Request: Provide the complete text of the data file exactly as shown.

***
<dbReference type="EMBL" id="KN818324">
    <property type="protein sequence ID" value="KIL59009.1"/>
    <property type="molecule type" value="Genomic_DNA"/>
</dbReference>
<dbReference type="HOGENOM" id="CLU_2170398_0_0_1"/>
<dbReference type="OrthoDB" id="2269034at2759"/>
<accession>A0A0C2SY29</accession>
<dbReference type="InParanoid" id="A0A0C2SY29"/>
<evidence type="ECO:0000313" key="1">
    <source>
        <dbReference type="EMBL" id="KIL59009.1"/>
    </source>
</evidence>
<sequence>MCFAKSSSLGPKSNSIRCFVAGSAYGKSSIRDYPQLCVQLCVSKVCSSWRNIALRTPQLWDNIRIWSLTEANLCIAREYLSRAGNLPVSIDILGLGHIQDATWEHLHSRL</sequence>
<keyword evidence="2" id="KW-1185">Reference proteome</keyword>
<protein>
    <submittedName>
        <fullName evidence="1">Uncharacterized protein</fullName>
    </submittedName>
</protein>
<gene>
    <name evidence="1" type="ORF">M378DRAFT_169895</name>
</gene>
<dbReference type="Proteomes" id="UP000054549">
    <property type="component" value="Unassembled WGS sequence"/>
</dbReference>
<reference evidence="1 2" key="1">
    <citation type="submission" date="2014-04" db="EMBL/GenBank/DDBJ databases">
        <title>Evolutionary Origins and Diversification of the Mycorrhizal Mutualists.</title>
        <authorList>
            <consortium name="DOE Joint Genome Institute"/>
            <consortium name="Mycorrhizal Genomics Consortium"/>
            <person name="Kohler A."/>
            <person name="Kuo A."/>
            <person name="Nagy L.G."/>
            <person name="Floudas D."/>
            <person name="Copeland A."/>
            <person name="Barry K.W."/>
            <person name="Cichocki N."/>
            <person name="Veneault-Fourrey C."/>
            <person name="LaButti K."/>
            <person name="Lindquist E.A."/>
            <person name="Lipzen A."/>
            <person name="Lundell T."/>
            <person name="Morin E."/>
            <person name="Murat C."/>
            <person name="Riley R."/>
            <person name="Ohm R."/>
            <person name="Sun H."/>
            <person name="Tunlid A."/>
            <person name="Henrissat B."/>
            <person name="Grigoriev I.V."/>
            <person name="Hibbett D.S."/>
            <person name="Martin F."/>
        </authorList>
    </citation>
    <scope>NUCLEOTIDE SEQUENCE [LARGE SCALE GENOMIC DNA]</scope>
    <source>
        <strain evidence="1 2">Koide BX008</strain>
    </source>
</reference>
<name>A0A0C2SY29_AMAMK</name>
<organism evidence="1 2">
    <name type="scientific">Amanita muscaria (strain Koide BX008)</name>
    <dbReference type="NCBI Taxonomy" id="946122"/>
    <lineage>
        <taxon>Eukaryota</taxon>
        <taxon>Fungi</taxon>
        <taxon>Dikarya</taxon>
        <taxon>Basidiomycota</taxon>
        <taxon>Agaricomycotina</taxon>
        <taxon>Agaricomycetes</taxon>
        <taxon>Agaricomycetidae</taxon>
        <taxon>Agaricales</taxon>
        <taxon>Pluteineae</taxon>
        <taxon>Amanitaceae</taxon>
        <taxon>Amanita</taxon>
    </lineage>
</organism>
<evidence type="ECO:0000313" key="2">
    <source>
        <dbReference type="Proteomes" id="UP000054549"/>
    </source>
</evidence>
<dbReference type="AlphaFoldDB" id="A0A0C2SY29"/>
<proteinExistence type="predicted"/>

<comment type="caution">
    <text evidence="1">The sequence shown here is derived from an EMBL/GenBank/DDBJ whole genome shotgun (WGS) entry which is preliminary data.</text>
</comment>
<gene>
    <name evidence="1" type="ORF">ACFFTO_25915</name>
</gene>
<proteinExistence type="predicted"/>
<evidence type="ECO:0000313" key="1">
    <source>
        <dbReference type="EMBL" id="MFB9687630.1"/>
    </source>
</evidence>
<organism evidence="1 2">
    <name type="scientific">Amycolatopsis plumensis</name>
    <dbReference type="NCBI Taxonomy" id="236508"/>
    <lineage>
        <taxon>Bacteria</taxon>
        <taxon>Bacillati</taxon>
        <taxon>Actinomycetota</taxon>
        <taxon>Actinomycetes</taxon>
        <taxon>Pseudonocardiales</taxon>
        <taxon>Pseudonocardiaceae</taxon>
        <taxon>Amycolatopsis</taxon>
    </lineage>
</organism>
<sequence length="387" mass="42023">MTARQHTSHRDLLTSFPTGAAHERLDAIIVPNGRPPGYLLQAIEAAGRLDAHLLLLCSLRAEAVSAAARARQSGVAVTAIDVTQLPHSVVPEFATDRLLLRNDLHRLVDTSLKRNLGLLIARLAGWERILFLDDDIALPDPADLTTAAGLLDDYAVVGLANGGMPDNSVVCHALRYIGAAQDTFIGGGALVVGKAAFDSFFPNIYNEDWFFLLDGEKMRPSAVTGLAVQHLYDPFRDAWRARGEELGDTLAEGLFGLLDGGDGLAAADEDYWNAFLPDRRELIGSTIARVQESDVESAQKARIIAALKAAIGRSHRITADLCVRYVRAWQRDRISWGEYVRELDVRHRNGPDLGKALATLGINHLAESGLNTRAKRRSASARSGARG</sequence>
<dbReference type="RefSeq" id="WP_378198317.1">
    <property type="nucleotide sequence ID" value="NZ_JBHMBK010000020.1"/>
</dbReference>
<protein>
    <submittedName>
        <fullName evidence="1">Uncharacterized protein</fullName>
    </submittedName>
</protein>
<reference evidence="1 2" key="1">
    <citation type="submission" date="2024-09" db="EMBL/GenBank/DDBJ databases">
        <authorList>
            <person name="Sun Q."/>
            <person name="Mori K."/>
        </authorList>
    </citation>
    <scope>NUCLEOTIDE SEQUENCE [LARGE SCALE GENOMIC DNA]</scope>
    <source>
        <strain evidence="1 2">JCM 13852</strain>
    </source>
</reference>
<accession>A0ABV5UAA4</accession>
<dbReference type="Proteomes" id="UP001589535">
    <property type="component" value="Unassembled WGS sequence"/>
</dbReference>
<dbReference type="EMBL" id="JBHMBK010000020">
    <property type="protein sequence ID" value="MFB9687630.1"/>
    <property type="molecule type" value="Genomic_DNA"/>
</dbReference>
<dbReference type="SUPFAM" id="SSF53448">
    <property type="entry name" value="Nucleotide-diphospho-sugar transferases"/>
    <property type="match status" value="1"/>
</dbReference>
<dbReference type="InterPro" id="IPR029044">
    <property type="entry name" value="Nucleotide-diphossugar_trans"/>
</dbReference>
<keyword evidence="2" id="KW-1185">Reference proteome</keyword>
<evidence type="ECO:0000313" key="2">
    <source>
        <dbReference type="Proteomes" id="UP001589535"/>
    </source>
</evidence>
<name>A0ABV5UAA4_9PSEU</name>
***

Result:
<dbReference type="EMBL" id="KN818324">
    <property type="protein sequence ID" value="KIL59009.1"/>
    <property type="molecule type" value="Genomic_DNA"/>
</dbReference>
<dbReference type="HOGENOM" id="CLU_2170398_0_0_1"/>
<dbReference type="OrthoDB" id="2269034at2759"/>
<accession>A0A0C2SY29</accession>
<dbReference type="InParanoid" id="A0A0C2SY29"/>
<evidence type="ECO:0000313" key="1">
    <source>
        <dbReference type="EMBL" id="KIL59009.1"/>
    </source>
</evidence>
<sequence>MCFAKSSSLGPKSNSIRCFVAGSAYGKSSIRDYPQLCVQLCVSKVCSSWRNIALRTPQLWDNIRIWSLTEANLCIAREYLSRAGNLPVSIDILGLGHIQDATWEHLHSRL</sequence>
<keyword evidence="2" id="KW-1185">Reference proteome</keyword>
<protein>
    <submittedName>
        <fullName evidence="1">Uncharacterized protein</fullName>
    </submittedName>
</protein>
<gene>
    <name evidence="1" type="ORF">M378DRAFT_169895</name>
</gene>
<dbReference type="Proteomes" id="UP000054549">
    <property type="component" value="Unassembled WGS sequence"/>
</dbReference>
<reference evidence="1 2" key="1">
    <citation type="submission" date="2014-04" db="EMBL/GenBank/DDBJ databases">
        <title>Evolutionary Origins and Diversification of the Mycorrhizal Mutualists.</title>
        <authorList>
            <consortium name="DOE Joint Genome Institute"/>
            <consortium name="Mycorrhizal Genomics Consortium"/>
            <person name="Kohler A."/>
            <person name="Kuo A."/>
            <person name="Nagy L.G."/>
            <person name="Floudas D."/>
            <person name="Copeland A."/>
            <person name="Barry K.W."/>
            <person name="Cichocki N."/>
            <person name="Veneault-Fourrey C."/>
            <person name="LaButti K."/>
            <person name="Lindquist E.A."/>
            <person name="Lipzen A."/>
            <person name="Lundell T."/>
            <person name="Morin E."/>
            <person name="Murat C."/>
            <person name="Riley R."/>
            <person name="Ohm R."/>
            <person name="Sun H."/>
            <person name="Tunlid A."/>
            <person name="Henrissat B."/>
            <person name="Grigoriev I.V."/>
            <person name="Hibbett D.S."/>
            <person name="Martin F."/>
        </authorList>
    </citation>
    <scope>NUCLEOTIDE SEQUENCE [LARGE SCALE GENOMIC DNA]</scope>
    <source>
        <strain evidence="1 2">Koide BX008</strain>
    </source>
</reference>
<name>A0A0C2SY29_AMAMK</name>
<organism evidence="1 2">
    <name type="scientific">Amanita muscaria (strain Koide BX008)</name>
    <dbReference type="NCBI Taxonomy" id="946122"/>
    <lineage>
        <taxon>Eukaryota</taxon>
        <taxon>Fungi</taxon>
        <taxon>Dikarya</taxon>
        <taxon>Basidiomycota</taxon>
        <taxon>Agaricomycotina</taxon>
        <taxon>Agaricomycetes</taxon>
        <taxon>Agaricomycetidae</taxon>
        <taxon>Agaricales</taxon>
        <taxon>Pluteineae</taxon>
        <taxon>Amanitaceae</taxon>
        <taxon>Amanita</taxon>
    </lineage>
</organism>
<evidence type="ECO:0000313" key="2">
    <source>
        <dbReference type="Proteomes" id="UP000054549"/>
    </source>
</evidence>
<dbReference type="AlphaFoldDB" id="A0A0C2SY29"/>
<proteinExistence type="predicted"/>

<comment type="caution">
    <text evidence="1">The sequence shown here is derived from an EMBL/GenBank/DDBJ whole genome shotgun (WGS) entry which is preliminary data.</text>
</comment>
<gene>
    <name evidence="1" type="ORF">ACFFTO_25915</name>
</gene>
<proteinExistence type="predicted"/>
<evidence type="ECO:0000313" key="1">
    <source>
        <dbReference type="EMBL" id="MFB9687630.1"/>
    </source>
</evidence>
<organism evidence="1 2">
    <name type="scientific">Amycolatopsis plumensis</name>
    <dbReference type="NCBI Taxonomy" id="236508"/>
    <lineage>
        <taxon>Bacteria</taxon>
        <taxon>Bacillati</taxon>
        <taxon>Actinomycetota</taxon>
        <taxon>Actinomycetes</taxon>
        <taxon>Pseudonocardiales</taxon>
        <taxon>Pseudonocardiaceae</taxon>
        <taxon>Amycolatopsis</taxon>
    </lineage>
</organism>
<sequence length="387" mass="42023">MTARQHTSHRDLLTSFPTGAAHERLDAIIVPNGRPPGYLLQAIEAAGRLDAHLLLLCSLRAEAVSAAARARQSGVAVTAIDVTQLPHSVVPEFATDRLLLRNDLHRLVDTSLKRNLGLLIARLAGWERILFLDDDIALPDPADLTTAAGLLDDYAVVGLANGGMPDNSVVCHALRYIGAAQDTFIGGGALVVGKAAFDSFFPNIYNEDWFFLLDGEKMRPSAVTGLAVQHLYDPFRDAWRARGEELGDTLAEGLFGLLDGGDGLAAADEDYWNAFLPDRRELIGSTIARVQESDVESAQKARIIAALKAAIGRSHRITADLCVRYVRAWQRDRISWGEYVRELDVRHRNGPDLGKALATLGINHLAESGLNTRAKRRSASARSGARG</sequence>
<dbReference type="RefSeq" id="WP_378198317.1">
    <property type="nucleotide sequence ID" value="NZ_JBHMBK010000020.1"/>
</dbReference>
<protein>
    <submittedName>
        <fullName evidence="1">Uncharacterized protein</fullName>
    </submittedName>
</protein>
<reference evidence="1 2" key="1">
    <citation type="submission" date="2024-09" db="EMBL/GenBank/DDBJ databases">
        <authorList>
            <person name="Sun Q."/>
            <person name="Mori K."/>
        </authorList>
    </citation>
    <scope>NUCLEOTIDE SEQUENCE [LARGE SCALE GENOMIC DNA]</scope>
    <source>
        <strain evidence="1 2">JCM 13852</strain>
    </source>
</reference>
<accession>A0ABV5UAA4</accession>
<dbReference type="Proteomes" id="UP001589535">
    <property type="component" value="Unassembled WGS sequence"/>
</dbReference>
<dbReference type="EMBL" id="JBHMBK010000020">
    <property type="protein sequence ID" value="MFB9687630.1"/>
    <property type="molecule type" value="Genomic_DNA"/>
</dbReference>
<dbReference type="SUPFAM" id="SSF53448">
    <property type="entry name" value="Nucleotide-diphospho-sugar transferases"/>
    <property type="match status" value="1"/>
</dbReference>
<dbReference type="InterPro" id="IPR029044">
    <property type="entry name" value="Nucleotide-diphossugar_trans"/>
</dbReference>
<keyword evidence="2" id="KW-1185">Reference proteome</keyword>
<evidence type="ECO:0000313" key="2">
    <source>
        <dbReference type="Proteomes" id="UP001589535"/>
    </source>
</evidence>
<name>A0ABV5UAA4_9PSEU</name>